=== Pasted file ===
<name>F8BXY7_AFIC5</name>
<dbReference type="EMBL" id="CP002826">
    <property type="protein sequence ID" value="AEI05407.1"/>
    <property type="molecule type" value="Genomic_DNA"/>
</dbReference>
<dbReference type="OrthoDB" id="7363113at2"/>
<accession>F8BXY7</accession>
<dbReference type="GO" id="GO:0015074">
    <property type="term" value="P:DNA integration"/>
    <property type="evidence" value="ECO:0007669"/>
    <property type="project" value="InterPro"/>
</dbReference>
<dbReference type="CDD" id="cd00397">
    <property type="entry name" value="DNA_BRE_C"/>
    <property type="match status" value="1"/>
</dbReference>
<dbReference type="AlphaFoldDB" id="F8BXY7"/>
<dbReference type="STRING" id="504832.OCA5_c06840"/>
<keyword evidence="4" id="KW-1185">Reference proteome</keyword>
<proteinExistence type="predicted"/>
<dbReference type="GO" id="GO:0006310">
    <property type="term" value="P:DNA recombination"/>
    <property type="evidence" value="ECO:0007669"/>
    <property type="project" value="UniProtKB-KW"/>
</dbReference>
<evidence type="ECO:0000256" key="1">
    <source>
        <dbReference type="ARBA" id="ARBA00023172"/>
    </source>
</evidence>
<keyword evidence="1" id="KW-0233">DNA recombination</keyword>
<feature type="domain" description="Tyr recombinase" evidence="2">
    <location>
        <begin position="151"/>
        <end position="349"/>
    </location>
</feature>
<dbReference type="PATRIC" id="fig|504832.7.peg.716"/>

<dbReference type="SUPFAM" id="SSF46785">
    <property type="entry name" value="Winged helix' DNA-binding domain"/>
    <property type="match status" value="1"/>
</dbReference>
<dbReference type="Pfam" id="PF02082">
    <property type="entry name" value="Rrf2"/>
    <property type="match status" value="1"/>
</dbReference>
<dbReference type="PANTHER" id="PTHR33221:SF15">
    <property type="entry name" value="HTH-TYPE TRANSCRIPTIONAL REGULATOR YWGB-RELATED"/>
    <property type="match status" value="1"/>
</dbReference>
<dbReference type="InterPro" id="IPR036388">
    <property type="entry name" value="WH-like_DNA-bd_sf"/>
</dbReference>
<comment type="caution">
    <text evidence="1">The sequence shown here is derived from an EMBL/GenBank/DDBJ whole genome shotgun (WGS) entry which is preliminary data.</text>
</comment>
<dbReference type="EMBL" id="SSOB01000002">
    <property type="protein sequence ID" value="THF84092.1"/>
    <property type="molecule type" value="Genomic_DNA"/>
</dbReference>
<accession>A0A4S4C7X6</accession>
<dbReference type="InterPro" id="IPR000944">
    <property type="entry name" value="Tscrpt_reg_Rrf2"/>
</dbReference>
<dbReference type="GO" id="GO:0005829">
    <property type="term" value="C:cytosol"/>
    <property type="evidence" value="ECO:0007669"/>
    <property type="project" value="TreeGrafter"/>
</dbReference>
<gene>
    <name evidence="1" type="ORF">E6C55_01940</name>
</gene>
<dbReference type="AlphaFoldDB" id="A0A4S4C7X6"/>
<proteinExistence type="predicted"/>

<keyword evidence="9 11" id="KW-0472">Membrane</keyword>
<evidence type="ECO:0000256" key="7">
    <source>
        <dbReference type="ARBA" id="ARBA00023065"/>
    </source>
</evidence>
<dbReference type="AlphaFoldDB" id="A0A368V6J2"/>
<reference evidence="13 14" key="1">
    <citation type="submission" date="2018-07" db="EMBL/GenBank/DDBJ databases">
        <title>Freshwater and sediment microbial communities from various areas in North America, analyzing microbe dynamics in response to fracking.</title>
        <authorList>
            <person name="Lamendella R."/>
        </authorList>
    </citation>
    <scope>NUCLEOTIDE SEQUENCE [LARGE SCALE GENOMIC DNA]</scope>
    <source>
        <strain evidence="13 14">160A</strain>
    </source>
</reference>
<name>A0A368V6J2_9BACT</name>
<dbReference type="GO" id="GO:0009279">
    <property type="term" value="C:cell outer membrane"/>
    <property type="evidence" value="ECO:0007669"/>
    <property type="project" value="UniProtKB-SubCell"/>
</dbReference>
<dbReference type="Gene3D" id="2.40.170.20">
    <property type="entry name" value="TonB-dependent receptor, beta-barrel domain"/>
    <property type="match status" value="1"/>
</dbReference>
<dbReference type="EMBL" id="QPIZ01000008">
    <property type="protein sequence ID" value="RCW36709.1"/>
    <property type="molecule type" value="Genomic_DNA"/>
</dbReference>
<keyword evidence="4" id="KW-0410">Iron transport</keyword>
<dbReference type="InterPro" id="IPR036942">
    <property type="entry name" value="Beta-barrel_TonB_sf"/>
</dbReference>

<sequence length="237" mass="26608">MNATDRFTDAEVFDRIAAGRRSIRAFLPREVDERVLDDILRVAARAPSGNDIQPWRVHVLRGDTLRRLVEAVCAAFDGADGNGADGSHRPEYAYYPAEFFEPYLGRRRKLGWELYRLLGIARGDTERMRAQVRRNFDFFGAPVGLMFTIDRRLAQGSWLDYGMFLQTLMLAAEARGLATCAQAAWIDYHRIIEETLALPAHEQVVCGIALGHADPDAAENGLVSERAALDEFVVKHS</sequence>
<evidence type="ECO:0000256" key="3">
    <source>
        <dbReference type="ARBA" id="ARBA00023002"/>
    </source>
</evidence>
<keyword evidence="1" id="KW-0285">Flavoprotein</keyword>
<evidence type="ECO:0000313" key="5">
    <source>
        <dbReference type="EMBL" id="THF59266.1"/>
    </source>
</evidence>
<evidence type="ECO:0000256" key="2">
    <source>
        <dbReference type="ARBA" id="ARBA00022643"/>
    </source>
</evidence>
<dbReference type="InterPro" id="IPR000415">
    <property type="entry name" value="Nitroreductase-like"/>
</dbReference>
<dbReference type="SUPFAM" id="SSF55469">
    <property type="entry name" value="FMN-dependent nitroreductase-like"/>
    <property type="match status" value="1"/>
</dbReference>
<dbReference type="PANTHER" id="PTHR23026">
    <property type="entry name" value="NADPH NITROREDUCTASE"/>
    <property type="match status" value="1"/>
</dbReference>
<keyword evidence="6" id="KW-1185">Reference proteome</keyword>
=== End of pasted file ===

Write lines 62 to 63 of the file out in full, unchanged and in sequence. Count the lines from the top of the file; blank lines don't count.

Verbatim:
<dbReference type="InterPro" id="IPR000944">
    <property type="entry name" value="Tscrpt_reg_Rrf2"/>